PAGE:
Baby boxes may violate Indiana law, DCS says do not use them
INDIANAPOLIS, Ind. – The state has told her they’re illegal, but the founder of the Safe Haven Baby Box is fighting back.
Founder of Safe Haven Baby Boxes, Monica Kelsey is pledging to keep baby boxes in Indiana, even build new ones for mothers too afraid of face-to-face contact, when they abandon their newborn.
“We didn’t realize this was going to be such a controversial thing considering we’re saving the lives of children,” she said.
Kelsey never thought her organization would be targeted and told to stop by the state’s Health Department and Department of Child Services.
The boxes are built with a heating and cooling pad and it notifies authorities when the door has been opened. DCS is now claiming if a mother uses the box, she’ll have to be charged with child abandonment. The state’s safe haven law requires a baby be left with an emergency medical provider, either at a fire station, or emergency room.
All too often though, it’s the face to face contact Kelsey said, that forces some to abandon newborns in the worst way, by dumping them and hoping someone may discover them.
“Yes, the safe haven law is working for some women, but it’s not working for all and the only reason we implemented the boxes was as a last resort option,” said Kelsey.
Kelsey said the boxes could be used in the same way as the safe haven law, but just eliminating any person to person interaction.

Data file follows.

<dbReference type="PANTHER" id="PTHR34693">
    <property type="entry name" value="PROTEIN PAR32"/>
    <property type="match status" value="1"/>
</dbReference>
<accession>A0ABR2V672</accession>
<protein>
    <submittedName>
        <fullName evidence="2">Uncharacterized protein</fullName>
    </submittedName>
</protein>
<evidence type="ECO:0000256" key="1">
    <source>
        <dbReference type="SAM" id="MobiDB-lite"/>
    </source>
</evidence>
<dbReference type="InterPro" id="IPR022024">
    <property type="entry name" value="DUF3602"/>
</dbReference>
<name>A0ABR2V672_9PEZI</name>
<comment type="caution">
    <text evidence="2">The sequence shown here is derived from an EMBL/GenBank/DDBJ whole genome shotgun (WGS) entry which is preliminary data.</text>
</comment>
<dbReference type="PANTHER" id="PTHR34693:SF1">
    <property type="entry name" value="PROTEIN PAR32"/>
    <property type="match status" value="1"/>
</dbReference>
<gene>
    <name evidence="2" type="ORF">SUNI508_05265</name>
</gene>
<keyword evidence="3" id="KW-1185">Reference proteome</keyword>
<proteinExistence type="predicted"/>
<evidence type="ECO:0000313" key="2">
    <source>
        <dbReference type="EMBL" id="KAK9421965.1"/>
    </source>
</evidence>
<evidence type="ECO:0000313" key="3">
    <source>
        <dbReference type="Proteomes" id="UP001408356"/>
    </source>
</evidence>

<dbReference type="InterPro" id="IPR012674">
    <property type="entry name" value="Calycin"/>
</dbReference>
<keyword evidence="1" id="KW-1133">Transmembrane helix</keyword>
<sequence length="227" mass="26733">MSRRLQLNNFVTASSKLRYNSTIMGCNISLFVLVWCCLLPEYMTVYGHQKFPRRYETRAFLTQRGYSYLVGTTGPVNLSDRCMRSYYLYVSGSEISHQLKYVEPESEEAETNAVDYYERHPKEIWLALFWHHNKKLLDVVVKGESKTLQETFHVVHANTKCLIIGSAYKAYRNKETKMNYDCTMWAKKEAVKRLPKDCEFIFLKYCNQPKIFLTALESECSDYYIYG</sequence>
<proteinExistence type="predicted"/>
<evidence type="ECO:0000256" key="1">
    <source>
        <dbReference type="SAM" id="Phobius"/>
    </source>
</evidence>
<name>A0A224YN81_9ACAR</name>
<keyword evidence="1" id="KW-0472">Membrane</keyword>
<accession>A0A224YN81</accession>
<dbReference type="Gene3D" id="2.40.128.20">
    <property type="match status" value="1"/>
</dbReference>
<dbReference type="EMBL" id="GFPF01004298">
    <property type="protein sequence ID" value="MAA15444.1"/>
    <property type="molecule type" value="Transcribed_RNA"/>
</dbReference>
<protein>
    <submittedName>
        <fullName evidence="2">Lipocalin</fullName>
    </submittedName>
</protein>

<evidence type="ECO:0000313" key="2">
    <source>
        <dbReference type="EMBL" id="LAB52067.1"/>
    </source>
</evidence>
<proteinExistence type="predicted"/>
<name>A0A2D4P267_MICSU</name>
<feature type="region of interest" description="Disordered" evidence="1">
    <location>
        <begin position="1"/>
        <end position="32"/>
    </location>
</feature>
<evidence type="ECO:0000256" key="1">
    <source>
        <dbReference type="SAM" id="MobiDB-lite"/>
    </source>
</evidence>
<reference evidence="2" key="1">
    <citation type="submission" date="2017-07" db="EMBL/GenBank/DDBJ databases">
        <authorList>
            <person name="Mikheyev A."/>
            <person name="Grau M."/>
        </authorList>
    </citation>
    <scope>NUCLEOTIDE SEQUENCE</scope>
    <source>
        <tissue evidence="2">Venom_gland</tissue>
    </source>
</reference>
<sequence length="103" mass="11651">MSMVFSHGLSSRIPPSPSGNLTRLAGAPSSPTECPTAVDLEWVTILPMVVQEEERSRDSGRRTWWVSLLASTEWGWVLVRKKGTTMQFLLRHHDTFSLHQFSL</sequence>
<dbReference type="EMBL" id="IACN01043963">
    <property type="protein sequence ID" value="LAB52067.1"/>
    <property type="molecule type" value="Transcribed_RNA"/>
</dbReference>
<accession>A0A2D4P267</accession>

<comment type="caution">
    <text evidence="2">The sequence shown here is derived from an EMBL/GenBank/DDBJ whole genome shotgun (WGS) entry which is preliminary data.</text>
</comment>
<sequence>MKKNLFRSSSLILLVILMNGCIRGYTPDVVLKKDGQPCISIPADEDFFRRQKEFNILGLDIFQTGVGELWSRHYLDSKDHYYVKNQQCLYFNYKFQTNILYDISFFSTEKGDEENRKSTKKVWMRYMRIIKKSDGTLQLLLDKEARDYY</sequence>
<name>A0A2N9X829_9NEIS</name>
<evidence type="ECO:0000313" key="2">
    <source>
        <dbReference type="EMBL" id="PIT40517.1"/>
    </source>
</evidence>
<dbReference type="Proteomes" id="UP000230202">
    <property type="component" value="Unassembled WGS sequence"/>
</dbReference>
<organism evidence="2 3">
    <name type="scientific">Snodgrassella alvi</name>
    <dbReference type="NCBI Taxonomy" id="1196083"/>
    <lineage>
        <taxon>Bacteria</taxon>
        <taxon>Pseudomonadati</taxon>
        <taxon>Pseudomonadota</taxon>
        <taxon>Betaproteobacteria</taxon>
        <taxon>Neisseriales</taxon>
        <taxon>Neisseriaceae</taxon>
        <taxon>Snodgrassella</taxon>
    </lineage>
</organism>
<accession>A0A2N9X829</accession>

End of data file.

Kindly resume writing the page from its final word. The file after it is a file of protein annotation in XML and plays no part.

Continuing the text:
Kelsey started a defense fund to pay for attorney fees for moms that decide to use the boxes. She’s hoping though, that state officials come around.
“We’ll move forward and continue to move forward because we’re not breaking any state or federal regulations,” she said.
The Indiana Department of Health and the Department of Child Services released a joint statement regarding the baby boxes:
“There is simply no evidence to suggest the use of baby boxes is a safe or prudent way to surrender a child. For this reason, the installation of baby boxes is not a state-led or endorsed endeavor.
However, under Indiana’s Safe Haven law, an infant less than 30-days-old may be surrendered to a person who is an Emergency Medical Services provider(*). This allows medical professionals to administer medical care if the infant has a medical emergency or needs basic medical attention.
For this reason, the Indiana Department of Child Services (DCS) and the Indiana State Department of Health (ISDH) are working with community partners, lawmakers, first responders and other state agencies to increase public awareness of Indiana’s existing Safe Haven law, as well as additional legal options for parents that want to relinquish custody of their child for adoption.
Fundamentally, the Indiana Safe Haven law as it currently stands must be followed, because it is the best way to safely surrender an infant anonymously.”
-Mary Beth Bonaventura, Director, Indiana Department of Child Services
-Dr. Jerome Adams, Commissioner, Indiana State Department of Health